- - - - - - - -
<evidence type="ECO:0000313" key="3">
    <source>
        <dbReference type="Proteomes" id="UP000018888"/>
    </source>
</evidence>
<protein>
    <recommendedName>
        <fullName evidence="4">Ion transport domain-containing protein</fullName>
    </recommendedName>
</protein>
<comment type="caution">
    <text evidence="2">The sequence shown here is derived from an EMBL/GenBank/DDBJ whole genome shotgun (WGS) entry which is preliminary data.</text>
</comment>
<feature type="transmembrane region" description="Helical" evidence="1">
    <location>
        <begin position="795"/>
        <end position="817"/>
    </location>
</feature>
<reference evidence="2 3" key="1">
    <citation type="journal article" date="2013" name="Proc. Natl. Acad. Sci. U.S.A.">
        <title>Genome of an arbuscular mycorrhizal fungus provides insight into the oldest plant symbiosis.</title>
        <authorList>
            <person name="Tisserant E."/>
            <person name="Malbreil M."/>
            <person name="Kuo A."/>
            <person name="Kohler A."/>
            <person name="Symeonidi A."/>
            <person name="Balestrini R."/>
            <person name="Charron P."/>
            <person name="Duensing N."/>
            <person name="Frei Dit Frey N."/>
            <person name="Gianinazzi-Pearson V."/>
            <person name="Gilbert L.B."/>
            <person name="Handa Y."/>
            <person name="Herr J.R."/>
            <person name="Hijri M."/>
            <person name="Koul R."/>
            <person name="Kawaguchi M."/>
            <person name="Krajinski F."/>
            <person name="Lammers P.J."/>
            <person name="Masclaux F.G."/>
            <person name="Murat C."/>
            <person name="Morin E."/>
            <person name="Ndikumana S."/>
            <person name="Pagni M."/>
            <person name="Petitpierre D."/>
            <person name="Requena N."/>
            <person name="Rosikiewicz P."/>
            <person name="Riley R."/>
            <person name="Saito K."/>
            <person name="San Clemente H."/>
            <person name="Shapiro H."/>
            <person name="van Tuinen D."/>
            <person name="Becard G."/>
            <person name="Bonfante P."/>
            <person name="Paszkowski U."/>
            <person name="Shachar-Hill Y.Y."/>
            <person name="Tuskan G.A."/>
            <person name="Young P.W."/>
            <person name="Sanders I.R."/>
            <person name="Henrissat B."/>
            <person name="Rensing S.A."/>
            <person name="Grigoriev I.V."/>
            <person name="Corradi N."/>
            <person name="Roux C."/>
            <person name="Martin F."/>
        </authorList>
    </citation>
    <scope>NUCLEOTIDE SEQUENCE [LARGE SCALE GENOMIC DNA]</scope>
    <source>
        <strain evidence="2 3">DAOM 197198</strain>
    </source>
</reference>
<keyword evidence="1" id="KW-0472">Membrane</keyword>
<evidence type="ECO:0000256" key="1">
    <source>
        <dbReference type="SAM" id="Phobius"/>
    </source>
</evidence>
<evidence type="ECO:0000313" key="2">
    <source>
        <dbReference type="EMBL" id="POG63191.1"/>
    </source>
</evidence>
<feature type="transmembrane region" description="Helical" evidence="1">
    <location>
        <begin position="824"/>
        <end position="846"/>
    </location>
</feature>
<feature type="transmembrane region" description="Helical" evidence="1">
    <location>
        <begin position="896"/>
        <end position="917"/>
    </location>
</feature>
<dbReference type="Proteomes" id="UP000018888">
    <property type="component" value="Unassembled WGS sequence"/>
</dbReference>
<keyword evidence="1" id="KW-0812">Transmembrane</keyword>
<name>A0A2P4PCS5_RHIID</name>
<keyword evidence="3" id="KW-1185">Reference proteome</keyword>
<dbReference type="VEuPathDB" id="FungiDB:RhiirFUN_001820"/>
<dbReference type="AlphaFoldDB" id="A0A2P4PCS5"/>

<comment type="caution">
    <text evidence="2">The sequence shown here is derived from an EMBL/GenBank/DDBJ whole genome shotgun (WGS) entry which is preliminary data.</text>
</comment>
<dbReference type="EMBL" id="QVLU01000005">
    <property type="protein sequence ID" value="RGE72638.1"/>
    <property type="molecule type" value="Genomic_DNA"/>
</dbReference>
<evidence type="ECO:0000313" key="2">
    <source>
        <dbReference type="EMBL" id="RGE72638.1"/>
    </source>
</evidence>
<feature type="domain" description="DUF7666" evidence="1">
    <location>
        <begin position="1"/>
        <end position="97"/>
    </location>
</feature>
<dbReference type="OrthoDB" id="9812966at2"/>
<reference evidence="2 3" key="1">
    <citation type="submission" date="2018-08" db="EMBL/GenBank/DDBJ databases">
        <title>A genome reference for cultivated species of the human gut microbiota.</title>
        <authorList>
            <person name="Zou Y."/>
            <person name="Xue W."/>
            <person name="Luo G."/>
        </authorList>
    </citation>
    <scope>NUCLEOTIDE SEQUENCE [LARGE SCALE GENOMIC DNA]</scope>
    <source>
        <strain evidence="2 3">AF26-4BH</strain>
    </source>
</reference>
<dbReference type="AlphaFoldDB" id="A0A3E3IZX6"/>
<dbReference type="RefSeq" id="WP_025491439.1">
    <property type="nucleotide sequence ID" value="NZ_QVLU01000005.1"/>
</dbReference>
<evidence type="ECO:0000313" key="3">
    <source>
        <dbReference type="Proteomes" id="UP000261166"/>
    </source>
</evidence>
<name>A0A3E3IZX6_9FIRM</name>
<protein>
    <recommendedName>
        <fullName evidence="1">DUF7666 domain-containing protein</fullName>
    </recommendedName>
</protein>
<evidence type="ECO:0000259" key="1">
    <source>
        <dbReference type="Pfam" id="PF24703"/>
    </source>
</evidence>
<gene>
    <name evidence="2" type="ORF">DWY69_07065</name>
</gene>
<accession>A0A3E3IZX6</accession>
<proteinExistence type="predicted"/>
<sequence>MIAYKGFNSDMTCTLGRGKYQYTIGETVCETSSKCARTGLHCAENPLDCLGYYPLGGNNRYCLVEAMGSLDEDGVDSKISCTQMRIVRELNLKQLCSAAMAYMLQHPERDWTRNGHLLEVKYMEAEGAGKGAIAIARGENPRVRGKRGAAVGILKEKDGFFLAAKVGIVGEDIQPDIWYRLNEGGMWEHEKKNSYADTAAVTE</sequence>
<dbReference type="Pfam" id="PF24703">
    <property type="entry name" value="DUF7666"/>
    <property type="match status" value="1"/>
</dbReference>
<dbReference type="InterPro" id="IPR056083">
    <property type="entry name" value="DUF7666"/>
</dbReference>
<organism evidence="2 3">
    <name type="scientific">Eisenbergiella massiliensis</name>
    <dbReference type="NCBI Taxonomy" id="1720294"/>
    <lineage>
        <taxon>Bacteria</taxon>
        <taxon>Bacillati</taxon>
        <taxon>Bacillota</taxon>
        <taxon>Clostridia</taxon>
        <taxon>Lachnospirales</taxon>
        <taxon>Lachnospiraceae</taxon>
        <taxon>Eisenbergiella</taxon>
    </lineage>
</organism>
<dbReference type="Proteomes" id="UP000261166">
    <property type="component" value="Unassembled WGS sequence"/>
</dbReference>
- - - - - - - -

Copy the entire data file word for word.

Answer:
<evidence type="ECO:0000313" key="3">
    <source>
        <dbReference type="Proteomes" id="UP000018888"/>
    </source>
</evidence>
<protein>
    <recommendedName>
        <fullName evidence="4">Ion transport domain-containing protein</fullName>
    </recommendedName>
</protein>
<comment type="caution">
    <text evidence="2">The sequence shown here is derived from an EMBL/GenBank/DDBJ whole genome shotgun (WGS) entry which is preliminary data.</text>
</comment>
<feature type="transmembrane region" description="Helical" evidence="1">
    <location>
        <begin position="795"/>
        <end position="817"/>
    </location>
</feature>
<reference evidence="2 3" key="1">
    <citation type="journal article" date="2013" name="Proc. Natl. Acad. Sci. U.S.A.">
        <title>Genome of an arbuscular mycorrhizal fungus provides insight into the oldest plant symbiosis.</title>
        <authorList>
            <person name="Tisserant E."/>
            <person name="Malbreil M."/>
            <person name="Kuo A."/>
            <person name="Kohler A."/>
            <person name="Symeonidi A."/>
            <person name="Balestrini R."/>
            <person name="Charron P."/>
            <person name="Duensing N."/>
            <person name="Frei Dit Frey N."/>
            <person name="Gianinazzi-Pearson V."/>
            <person name="Gilbert L.B."/>
            <person name="Handa Y."/>
            <person name="Herr J.R."/>
            <person name="Hijri M."/>
            <person name="Koul R."/>
            <person name="Kawaguchi M."/>
            <person name="Krajinski F."/>
            <person name="Lammers P.J."/>
            <person name="Masclaux F.G."/>
            <person name="Murat C."/>
            <person name="Morin E."/>
            <person name="Ndikumana S."/>
            <person name="Pagni M."/>
            <person name="Petitpierre D."/>
            <person name="Requena N."/>
            <person name="Rosikiewicz P."/>
            <person name="Riley R."/>
            <person name="Saito K."/>
            <person name="San Clemente H."/>
            <person name="Shapiro H."/>
            <person name="van Tuinen D."/>
            <person name="Becard G."/>
            <person name="Bonfante P."/>
            <person name="Paszkowski U."/>
            <person name="Shachar-Hill Y.Y."/>
            <person name="Tuskan G.A."/>
            <person name="Young P.W."/>
            <person name="Sanders I.R."/>
            <person name="Henrissat B."/>
            <person name="Rensing S.A."/>
            <person name="Grigoriev I.V."/>
            <person name="Corradi N."/>
            <person name="Roux C."/>
            <person name="Martin F."/>
        </authorList>
    </citation>
    <scope>NUCLEOTIDE SEQUENCE [LARGE SCALE GENOMIC DNA]</scope>
    <source>
        <strain evidence="2 3">DAOM 197198</strain>
    </source>
</reference>
<keyword evidence="1" id="KW-0472">Membrane</keyword>
<evidence type="ECO:0000256" key="1">
    <source>
        <dbReference type="SAM" id="Phobius"/>
    </source>
</evidence>
<evidence type="ECO:0000313" key="2">
    <source>
        <dbReference type="EMBL" id="POG63191.1"/>
    </source>
</evidence>
<feature type="transmembrane region" description="Helical" evidence="1">
    <location>
        <begin position="824"/>
        <end position="846"/>
    </location>
</feature>
<feature type="transmembrane region" description="Helical" evidence="1">
    <location>
        <begin position="896"/>
        <end position="917"/>
    </location>
</feature>
<dbReference type="Proteomes" id="UP000018888">
    <property type="component" value="Unassembled WGS sequence"/>
</dbReference>
<keyword evidence="1" id="KW-0812">Transmembrane</keyword>
<name>A0A2P4PCS5_RHIID</name>
<keyword evidence="3" id="KW-1185">Reference proteome</keyword>
<dbReference type="VEuPathDB" id="FungiDB:RhiirFUN_001820"/>
<dbReference type="AlphaFoldDB" id="A0A2P4PCS5"/>

<comment type="caution">
    <text evidence="2">The sequence shown here is derived from an EMBL/GenBank/DDBJ whole genome shotgun (WGS) entry which is preliminary data.</text>
</comment>
<dbReference type="EMBL" id="QVLU01000005">
    <property type="protein sequence ID" value="RGE72638.1"/>
    <property type="molecule type" value="Genomic_DNA"/>
</dbReference>
<evidence type="ECO:0000313" key="2">
    <source>
        <dbReference type="EMBL" id="RGE72638.1"/>
    </source>
</evidence>
<feature type="domain" description="DUF7666" evidence="1">
    <location>
        <begin position="1"/>
        <end position="97"/>
    </location>
</feature>
<dbReference type="OrthoDB" id="9812966at2"/>
<reference evidence="2 3" key="1">
    <citation type="submission" date="2018-08" db="EMBL/GenBank/DDBJ databases">
        <title>A genome reference for cultivated species of the human gut microbiota.</title>
        <authorList>
            <person name="Zou Y."/>
            <person name="Xue W."/>
            <person name="Luo G."/>
        </authorList>
    </citation>
    <scope>NUCLEOTIDE SEQUENCE [LARGE SCALE GENOMIC DNA]</scope>
    <source>
        <strain evidence="2 3">AF26-4BH</strain>
    </source>
</reference>
<dbReference type="AlphaFoldDB" id="A0A3E3IZX6"/>
<dbReference type="RefSeq" id="WP_025491439.1">
    <property type="nucleotide sequence ID" value="NZ_QVLU01000005.1"/>
</dbReference>
<evidence type="ECO:0000313" key="3">
    <source>
        <dbReference type="Proteomes" id="UP000261166"/>
    </source>
</evidence>
<name>A0A3E3IZX6_9FIRM</name>
<protein>
    <recommendedName>
        <fullName evidence="1">DUF7666 domain-containing protein</fullName>
    </recommendedName>
</protein>
<evidence type="ECO:0000259" key="1">
    <source>
        <dbReference type="Pfam" id="PF24703"/>
    </source>
</evidence>
<gene>
    <name evidence="2" type="ORF">DWY69_07065</name>
</gene>
<accession>A0A3E3IZX6</accession>
<proteinExistence type="predicted"/>
<sequence>MIAYKGFNSDMTCTLGRGKYQYTIGETVCETSSKCARTGLHCAENPLDCLGYYPLGGNNRYCLVEAMGSLDEDGVDSKISCTQMRIVRELNLKQLCSAAMAYMLQHPERDWTRNGHLLEVKYMEAEGAGKGAIAIARGENPRVRGKRGAAVGILKEKDGFFLAAKVGIVGEDIQPDIWYRLNEGGMWEHEKKNSYADTAAVTE</sequence>
<dbReference type="Pfam" id="PF24703">
    <property type="entry name" value="DUF7666"/>
    <property type="match status" value="1"/>
</dbReference>
<dbReference type="InterPro" id="IPR056083">
    <property type="entry name" value="DUF7666"/>
</dbReference>
<organism evidence="2 3">
    <name type="scientific">Eisenbergiella massiliensis</name>
    <dbReference type="NCBI Taxonomy" id="1720294"/>
    <lineage>
        <taxon>Bacteria</taxon>
        <taxon>Bacillati</taxon>
        <taxon>Bacillota</taxon>
        <taxon>Clostridia</taxon>
        <taxon>Lachnospirales</taxon>
        <taxon>Lachnospiraceae</taxon>
        <taxon>Eisenbergiella</taxon>
    </lineage>
</organism>
<dbReference type="Proteomes" id="UP000261166">
    <property type="component" value="Unassembled WGS sequence"/>
</dbReference>